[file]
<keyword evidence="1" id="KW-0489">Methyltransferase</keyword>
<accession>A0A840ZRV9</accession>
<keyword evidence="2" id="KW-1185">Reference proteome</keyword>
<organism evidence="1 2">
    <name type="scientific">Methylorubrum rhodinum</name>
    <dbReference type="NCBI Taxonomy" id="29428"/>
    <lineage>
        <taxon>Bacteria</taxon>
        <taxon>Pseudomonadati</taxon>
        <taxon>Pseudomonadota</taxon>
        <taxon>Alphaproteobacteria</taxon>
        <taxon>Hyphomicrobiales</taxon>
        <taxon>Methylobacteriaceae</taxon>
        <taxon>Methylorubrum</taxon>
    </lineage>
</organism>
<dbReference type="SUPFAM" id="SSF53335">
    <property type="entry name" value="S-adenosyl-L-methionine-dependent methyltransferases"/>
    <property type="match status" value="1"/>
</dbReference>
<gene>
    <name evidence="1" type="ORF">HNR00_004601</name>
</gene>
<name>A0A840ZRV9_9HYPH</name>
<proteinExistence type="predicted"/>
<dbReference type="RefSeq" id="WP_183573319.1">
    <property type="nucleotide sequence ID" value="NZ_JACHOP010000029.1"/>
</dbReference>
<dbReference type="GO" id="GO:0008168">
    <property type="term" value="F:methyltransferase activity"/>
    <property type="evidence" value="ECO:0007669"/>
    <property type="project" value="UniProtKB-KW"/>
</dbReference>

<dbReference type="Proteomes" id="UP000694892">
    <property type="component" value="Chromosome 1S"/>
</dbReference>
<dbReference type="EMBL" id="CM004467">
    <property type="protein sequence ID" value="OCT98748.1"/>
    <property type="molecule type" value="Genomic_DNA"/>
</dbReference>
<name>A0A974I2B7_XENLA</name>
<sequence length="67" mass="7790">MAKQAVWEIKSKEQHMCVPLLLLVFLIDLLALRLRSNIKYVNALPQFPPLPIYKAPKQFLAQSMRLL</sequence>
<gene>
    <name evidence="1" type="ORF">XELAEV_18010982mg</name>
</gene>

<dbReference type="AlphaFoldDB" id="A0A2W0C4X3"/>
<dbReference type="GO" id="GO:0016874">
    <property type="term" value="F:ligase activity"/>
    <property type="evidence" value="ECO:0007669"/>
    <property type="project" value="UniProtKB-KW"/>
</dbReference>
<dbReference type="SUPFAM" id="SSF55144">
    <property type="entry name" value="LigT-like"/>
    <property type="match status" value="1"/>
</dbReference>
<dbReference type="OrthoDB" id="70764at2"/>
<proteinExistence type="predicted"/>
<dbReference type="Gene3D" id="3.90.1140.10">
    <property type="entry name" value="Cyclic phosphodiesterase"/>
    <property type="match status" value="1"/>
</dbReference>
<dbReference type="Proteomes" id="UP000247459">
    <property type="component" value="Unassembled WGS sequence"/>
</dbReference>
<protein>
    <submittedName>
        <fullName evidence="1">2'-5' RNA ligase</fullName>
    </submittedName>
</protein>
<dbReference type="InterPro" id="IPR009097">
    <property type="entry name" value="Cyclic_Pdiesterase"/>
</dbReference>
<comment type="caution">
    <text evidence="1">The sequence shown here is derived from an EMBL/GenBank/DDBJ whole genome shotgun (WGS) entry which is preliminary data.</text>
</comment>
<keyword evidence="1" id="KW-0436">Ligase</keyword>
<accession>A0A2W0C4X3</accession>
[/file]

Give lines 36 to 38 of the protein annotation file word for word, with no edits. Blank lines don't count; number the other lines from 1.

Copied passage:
</dbReference>
<dbReference type="EMBL" id="CM004467">
    <property type="protein sequence ID" value="OCT98748.1"/>